These are all products which were designed for the next generation and enabled by the emergence of a new mobile technology. The Millennials are far from an obsolete generation for the ambitious innovators, but to fully embrace the 5G era, perhaps the baton will soon have to be passed to Generation Z.

But what could these services look like? Virtual reality might be one, having been written off numerous times by today’s demographics. Virtual meetings and video conferencing will certainly be a trend is staying for the long-term. The voice interface might well overtake touch at some point in the future, and there does seem to be incredible potential for gesture control. And who knows what else connectivity could be embedded into in the future…

And what is important to Generation Z? This is a generation which tends to travel more, is more socially and environmentally conscious, are super-swipers with relatively short-attention spans, they demand connectivity and access to services constantly, are OK with the cloud but take digital privacy and security more seriously and as they have been born into the social media revolution, are more welcoming of user-generated content, as well as creating it themselves.

If you’re wondering what might be big in the future, ask some of the kids in the office and just remember all the things which don’t make sense to you. It takes a special type of person to design products for the next era, but it will become a necessity as 5G stumbles towards us, albeit at a slower pace while we are in the grips of the coronavirus pandemic.

Millennials, we had a good run, but maybe we are just getting a bit old.

US cell site vandalized as Chinese agents accused of sowing panic

US intelligence agencies claim Chinese agents are working to amplify messages that cause panic, while the first report of a cell tower being vandalized has emerged.

As arguably the most significant global crisis since World War 2 progresses, the public appetite for crazy theories and salacious gossip has increased, alongside a perfectly reasonable thirst for the latest news. Additionally this is certainly the most major crisis of the internet and social media era, so every type of information is being spread with unprecedented speed and scope.

Anxiety tends to drive suggestibility as awareness of danger is heightened alongside an increased need for reassurance and, according to a New York Times report, US intelligence agencies are worried that those with an interest in sowing panic among the US population are actively seeking to spread pieces of information that may do so.

Six unnamed US officials told the NYT they reckon Chinese operatives are starting to act in this manner, which is reminiscent of the kind of mischief that has been associated with Russia for some time. Specifically they’re suspected of using bogus phone and social media accounts to get the ball rolling on already existing to make sure they gain traction.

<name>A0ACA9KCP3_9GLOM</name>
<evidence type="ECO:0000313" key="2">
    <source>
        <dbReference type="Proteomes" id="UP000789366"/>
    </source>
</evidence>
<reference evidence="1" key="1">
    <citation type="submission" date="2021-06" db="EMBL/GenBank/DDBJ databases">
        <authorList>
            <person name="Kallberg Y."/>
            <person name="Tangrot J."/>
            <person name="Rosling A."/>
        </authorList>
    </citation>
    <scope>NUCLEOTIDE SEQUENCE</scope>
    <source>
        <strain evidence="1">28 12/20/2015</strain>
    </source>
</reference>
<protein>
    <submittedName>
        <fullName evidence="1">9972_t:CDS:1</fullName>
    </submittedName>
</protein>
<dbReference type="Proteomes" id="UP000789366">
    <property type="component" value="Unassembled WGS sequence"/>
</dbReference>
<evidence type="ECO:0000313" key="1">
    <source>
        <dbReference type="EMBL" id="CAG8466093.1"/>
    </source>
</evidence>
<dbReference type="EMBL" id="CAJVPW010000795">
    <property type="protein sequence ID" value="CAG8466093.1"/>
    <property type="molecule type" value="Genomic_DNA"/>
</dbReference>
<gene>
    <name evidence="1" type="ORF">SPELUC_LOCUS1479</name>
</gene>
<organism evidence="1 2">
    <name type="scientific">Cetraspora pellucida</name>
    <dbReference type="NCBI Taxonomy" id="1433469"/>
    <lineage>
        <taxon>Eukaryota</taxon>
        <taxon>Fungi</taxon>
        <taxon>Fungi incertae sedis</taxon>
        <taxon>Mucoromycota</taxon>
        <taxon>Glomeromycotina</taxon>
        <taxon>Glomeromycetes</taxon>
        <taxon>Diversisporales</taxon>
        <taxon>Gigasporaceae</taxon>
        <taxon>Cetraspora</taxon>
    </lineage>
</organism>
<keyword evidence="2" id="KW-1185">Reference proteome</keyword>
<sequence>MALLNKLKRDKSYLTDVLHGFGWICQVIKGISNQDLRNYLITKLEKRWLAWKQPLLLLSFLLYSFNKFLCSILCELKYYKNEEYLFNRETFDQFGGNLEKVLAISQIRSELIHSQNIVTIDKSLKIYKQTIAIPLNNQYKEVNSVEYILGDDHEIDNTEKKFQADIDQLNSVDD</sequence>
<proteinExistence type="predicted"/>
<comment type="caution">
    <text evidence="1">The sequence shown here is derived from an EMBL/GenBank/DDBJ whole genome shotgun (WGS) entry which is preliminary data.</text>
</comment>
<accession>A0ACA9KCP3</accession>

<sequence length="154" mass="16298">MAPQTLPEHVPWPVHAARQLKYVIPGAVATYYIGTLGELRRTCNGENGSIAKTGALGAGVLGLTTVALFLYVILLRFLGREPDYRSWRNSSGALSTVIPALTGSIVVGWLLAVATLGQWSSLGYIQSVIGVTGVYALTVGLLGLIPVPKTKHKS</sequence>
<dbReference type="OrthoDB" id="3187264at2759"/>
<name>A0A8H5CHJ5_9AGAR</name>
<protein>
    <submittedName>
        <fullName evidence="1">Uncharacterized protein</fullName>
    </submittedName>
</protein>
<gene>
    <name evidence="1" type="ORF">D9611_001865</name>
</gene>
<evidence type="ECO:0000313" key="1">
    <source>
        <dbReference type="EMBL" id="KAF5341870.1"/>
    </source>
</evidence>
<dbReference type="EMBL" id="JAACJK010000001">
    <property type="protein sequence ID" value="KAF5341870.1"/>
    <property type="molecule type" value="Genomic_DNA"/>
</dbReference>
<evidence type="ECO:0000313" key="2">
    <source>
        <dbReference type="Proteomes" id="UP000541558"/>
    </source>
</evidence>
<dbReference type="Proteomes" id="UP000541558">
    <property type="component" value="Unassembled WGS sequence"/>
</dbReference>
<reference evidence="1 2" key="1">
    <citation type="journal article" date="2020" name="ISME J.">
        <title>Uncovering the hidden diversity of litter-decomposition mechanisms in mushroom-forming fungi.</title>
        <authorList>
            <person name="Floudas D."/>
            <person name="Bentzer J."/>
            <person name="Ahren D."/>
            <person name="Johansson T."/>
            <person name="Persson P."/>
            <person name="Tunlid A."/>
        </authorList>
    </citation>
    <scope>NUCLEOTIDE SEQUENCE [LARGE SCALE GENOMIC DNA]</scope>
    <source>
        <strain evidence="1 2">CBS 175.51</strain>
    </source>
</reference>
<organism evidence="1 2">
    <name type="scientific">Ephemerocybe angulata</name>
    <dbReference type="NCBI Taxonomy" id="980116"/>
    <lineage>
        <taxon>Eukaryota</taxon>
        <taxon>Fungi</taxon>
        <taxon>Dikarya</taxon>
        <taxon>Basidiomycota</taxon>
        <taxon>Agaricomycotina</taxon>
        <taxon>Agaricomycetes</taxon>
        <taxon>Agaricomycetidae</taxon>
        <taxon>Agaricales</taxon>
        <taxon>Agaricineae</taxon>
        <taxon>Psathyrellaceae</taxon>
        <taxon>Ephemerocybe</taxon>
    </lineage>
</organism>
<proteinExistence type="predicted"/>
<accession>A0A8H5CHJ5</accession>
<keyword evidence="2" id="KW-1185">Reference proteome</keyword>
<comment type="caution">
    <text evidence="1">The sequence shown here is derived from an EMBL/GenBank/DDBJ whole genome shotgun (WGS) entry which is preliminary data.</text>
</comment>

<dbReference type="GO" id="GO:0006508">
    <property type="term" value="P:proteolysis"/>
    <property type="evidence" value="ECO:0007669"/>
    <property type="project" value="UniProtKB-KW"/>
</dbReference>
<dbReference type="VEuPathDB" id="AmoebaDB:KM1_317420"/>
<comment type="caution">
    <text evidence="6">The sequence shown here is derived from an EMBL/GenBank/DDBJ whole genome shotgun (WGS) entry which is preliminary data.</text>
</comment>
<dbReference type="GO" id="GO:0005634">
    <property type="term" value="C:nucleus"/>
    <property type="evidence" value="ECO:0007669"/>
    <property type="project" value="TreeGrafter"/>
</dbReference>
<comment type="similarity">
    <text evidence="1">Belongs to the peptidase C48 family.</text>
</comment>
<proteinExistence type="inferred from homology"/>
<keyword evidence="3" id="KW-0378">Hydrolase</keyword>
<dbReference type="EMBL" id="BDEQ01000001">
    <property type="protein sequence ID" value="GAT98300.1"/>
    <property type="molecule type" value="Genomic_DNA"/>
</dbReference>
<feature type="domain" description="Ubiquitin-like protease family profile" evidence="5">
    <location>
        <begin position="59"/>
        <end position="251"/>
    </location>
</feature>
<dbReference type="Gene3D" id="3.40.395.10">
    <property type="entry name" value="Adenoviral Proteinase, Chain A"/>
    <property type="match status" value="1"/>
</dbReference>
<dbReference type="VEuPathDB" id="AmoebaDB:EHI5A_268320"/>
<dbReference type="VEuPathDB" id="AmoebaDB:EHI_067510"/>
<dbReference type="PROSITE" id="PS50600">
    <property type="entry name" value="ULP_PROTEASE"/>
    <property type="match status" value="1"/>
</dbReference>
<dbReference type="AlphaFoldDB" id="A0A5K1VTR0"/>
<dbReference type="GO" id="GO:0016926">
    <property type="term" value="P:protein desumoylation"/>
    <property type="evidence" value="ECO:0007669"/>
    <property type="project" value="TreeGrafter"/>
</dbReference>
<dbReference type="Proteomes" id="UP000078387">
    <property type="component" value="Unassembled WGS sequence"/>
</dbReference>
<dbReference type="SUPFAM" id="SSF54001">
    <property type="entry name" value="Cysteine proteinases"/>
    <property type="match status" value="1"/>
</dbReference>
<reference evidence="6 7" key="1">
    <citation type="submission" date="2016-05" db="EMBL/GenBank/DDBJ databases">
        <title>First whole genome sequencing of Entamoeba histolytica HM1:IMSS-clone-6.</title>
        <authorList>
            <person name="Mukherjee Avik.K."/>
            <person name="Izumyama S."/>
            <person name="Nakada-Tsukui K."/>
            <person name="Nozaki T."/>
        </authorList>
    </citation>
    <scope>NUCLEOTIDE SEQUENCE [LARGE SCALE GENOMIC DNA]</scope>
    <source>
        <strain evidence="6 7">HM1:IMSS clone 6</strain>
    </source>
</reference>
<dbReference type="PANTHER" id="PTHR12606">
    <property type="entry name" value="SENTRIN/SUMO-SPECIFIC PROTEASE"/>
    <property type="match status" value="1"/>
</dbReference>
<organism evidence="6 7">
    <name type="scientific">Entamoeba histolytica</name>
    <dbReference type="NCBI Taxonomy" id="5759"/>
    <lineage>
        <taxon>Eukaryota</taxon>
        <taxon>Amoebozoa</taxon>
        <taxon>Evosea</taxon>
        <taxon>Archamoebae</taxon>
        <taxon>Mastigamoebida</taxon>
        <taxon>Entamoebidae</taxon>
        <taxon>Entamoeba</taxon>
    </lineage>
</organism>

A major cause of domestic friction in the US is the lockdown imposed on most of the country in a bid to slow the spread of COVID-19. Civil liberties are a foundation of US culture in a more profound way than much of Europe, let alone the rest of the world, so its citizens tend to be more instinctively opposed to being told what to do by the state. As a result there are already protests against the lockdown in some parts of the country, which are presumably being fuelled by rhetoric from the President, urging some states to open up.

The US President doesn’t seem to have commented on these allegations, perhaps conscious of his own prolific use of social media to further his interests, and the Chinese Foreign Ministry dismissed them out of hand. However, Trump has been keen to point the finger of blame for the crisis at China and tensions between the two countries have undoubtedly been heightened by it.

What’s not clear is whether deliberate misinformation played a role in the vandalization of a Verizon cell site in New Jersey, as spotted by Light Reading. The vandals haven’t been caught, so we can’t be sure what specific grievances they have against the cell site, but it’s hard to believe the lunacy regarding COVID-19 and 5G that has gripped much of Europe didn’t play a part in their thinking.

The longer these unprecedented lockdowns continue, the greater the probability there is of significant civil disobedience. While hostile foreign powers may be seeking to stoke panic, attempts to censor such messaging are not only futile, they may well serve to augment existing paranoia. The anonymous US officials who briefed the NYT may have been hoping to unite the country in the face of a common enemy, but they are paradoxically also adding to the flow of unsubstantiated gossip they claim to be fighting against.

UK government relies on operator cooperation for emergency text messages

Every UK mobile subscriber should receive a text message from the government today, telling them to stay at home and linking to the new restrictions.

This was only made possible with the cooperation of the country’s operators, as there is no dedicated public messaging system in place. The UK government had a look at developing such a thing back in 2013, but after a year apparently decided it couldn’t be bothered. Maybe that was because it concluded it could always get the operators to do the job for it.